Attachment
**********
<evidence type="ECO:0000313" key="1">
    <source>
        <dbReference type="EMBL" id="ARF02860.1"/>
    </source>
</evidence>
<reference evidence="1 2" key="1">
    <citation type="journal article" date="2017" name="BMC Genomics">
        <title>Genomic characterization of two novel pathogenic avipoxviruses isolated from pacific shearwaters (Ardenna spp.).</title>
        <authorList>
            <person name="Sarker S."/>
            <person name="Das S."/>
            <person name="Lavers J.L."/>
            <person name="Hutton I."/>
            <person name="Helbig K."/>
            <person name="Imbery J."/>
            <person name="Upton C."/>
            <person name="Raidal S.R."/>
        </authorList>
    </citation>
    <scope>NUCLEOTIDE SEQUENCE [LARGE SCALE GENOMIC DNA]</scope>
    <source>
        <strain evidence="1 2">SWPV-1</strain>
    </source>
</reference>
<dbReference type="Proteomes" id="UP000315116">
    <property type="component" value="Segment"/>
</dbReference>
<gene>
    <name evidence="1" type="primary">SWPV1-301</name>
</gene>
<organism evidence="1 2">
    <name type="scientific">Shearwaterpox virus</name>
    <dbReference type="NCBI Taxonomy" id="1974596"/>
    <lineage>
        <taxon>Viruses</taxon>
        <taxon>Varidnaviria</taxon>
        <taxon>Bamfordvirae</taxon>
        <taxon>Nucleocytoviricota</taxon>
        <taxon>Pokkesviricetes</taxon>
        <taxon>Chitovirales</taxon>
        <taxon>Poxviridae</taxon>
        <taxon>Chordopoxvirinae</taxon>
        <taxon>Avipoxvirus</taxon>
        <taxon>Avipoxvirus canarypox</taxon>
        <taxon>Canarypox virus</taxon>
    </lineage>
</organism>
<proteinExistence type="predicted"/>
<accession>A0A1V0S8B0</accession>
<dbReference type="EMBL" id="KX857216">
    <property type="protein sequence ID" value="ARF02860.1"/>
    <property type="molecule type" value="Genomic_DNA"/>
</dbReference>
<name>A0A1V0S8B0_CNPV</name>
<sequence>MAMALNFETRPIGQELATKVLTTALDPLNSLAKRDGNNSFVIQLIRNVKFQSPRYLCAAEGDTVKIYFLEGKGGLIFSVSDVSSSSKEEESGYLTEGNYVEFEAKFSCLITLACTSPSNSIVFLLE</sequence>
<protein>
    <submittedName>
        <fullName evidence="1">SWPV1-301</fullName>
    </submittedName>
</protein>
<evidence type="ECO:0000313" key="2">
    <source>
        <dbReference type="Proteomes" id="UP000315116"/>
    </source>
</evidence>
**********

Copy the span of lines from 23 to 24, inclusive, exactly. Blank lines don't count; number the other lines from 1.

    </source>
</reference>